Anomatic’s Mika finish features metallic flecks. “We can vary Mika’s size, from a fine-spec glitter to a larger confetti size, to create a range of unique effects,” says Rusch. Another new finish, Iridescent, appears to sparkle and change colors depending on the angle of the light. “Both finishes can be combined with a metallization process for hinged closures and applied to a variety of substrates including plastics and anodized aluminum,” says Rusch.
SamHwa offers a decoration that can make plastic resemble leather, and another that provides a sparkling finish. “These work well for luxury products,” says Philip Cho, country manager, SamHwa. The supplier recently worked with L’Oréal to decorate YSL compacts with high-end finishes, including one that looks like sparkling glitter.
SamHwa has fully vertical-integrated production capabilities in-house, and offers metallization, spray coating, digital printing, laser etching, silkscreening and more. “Our many locations around the world enable us to work with many global luxury brands,” says Cho.
Tapematic USA, a machinery supplier, offers equipment that provides suppliers with unique decorating capabilities that are often helpful and time-saving. The company’s PST line is fully-automated, and used to coat and metallize packages; it can accommodate various shapes. It is often used to decorate lipstick and mascara packages, as well as closures.
Tony Denning, president, Tapematic, says, “Our PST line includes various modules, including pre-treatment, UV base coat, and metallization, which can be configured for all types of in-line decoration processes. “Depending on where the module is placed, the decoration will appear different,” Denning says. One benefit of Tapematic’s in-line decoration module is that it can remove a package’s metallic layer to reveal its base coat, and the color of the plastic underneath, which can then be colored. “We do this process in-line, and then a top coat is applied. Our machinery ensures that a finished product meets a brand’s technical requirements,” Denning says.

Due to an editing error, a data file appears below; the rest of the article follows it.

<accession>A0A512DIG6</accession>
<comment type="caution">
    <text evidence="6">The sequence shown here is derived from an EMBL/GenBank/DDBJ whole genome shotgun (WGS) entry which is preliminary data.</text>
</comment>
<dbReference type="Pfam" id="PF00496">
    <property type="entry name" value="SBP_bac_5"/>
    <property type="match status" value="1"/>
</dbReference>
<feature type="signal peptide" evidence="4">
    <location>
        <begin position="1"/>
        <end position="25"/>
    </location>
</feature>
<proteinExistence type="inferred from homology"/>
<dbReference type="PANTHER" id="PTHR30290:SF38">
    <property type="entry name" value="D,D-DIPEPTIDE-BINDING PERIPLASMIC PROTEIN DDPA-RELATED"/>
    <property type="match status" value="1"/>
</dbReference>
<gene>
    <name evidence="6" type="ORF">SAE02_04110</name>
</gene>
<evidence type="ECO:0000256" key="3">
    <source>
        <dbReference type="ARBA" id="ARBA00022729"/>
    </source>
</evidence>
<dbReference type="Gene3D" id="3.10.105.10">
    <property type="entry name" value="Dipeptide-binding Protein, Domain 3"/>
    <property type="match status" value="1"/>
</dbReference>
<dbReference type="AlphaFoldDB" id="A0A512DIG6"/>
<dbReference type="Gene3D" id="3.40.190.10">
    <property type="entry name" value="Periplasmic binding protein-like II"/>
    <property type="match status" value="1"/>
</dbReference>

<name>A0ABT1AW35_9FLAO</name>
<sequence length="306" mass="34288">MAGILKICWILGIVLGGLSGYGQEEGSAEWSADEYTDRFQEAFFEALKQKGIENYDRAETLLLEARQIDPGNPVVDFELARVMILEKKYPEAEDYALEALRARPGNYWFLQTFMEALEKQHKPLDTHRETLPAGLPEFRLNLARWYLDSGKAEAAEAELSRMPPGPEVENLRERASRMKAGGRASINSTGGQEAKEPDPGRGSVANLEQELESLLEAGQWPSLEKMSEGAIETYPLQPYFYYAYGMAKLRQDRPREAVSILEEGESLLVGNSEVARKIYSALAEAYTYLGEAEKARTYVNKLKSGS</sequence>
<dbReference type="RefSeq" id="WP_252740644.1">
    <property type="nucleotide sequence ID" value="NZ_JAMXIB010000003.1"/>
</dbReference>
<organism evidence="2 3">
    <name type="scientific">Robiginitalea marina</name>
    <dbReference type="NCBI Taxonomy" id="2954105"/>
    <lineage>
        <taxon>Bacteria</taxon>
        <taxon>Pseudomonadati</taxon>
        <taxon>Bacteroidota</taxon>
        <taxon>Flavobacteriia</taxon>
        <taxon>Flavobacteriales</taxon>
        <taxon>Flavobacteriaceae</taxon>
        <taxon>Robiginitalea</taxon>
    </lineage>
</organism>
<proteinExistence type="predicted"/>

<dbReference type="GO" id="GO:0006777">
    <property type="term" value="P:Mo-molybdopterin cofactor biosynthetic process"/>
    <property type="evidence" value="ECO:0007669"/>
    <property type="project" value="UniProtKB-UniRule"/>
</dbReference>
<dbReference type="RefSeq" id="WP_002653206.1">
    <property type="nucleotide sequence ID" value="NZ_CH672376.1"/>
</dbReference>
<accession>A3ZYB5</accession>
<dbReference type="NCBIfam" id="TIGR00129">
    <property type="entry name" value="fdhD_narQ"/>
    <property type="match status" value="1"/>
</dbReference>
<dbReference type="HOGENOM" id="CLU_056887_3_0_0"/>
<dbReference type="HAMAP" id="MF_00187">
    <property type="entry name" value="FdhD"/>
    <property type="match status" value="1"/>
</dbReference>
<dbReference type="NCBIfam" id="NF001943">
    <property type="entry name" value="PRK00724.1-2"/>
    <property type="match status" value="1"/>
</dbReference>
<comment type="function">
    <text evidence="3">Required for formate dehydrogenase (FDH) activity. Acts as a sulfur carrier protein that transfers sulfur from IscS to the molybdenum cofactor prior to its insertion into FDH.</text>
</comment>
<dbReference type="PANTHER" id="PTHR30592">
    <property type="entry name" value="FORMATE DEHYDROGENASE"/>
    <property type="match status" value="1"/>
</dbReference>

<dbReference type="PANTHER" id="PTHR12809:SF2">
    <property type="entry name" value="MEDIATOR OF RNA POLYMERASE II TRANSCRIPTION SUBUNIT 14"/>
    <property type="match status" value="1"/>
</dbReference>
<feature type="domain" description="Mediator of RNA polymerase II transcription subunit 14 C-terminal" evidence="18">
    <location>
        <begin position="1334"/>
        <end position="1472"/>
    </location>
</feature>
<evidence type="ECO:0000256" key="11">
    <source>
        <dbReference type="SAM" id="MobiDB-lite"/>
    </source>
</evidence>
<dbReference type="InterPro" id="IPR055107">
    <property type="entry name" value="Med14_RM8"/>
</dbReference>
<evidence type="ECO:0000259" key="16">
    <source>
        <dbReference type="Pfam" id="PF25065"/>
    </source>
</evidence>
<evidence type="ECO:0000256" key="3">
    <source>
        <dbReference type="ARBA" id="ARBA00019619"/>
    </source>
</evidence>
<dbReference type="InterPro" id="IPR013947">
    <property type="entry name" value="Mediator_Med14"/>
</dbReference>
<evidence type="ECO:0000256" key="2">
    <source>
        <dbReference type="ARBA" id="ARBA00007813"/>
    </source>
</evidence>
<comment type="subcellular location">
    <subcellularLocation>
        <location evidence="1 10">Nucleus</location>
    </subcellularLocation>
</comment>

Siloa’s Bellard says using the right machinery and equipment are crucial. “The equipment is key to developing the processes that will fulfill a designer’s intent and ensure a decoration replicates what they have imagined.” Bellard says, “Equipment usually has to be adapted and modified to meet the challenges a project poses, and this often leads to a ‘magical’ cooperation among various teams, including engineering and design.”
In the End, Compatibility Is Key
Suppliers say there is often more than one way to execute a designer’s vision, but by choosing the best decorating processes for a specific material, you’ll achieve a better end result.
“There are many techniques that will achieve similar design objectives, so decisions are often based on cost, quantity and component type,” says Siloa’s Bellard. “Most important, however, is product compatibility, and that must be considered first,” he says.
No matter which type of decorating method you choose, don’t cut corners on compatibility testing, and choose suppliers based on their experience working with similar products, advises Bellard. Choosing a supplier that can execute a designer’s vision is key, but in the end, it is perhaps more important to know that the decoration won’t rub off a bottle, smudge on a carton, or fade in the sunlight.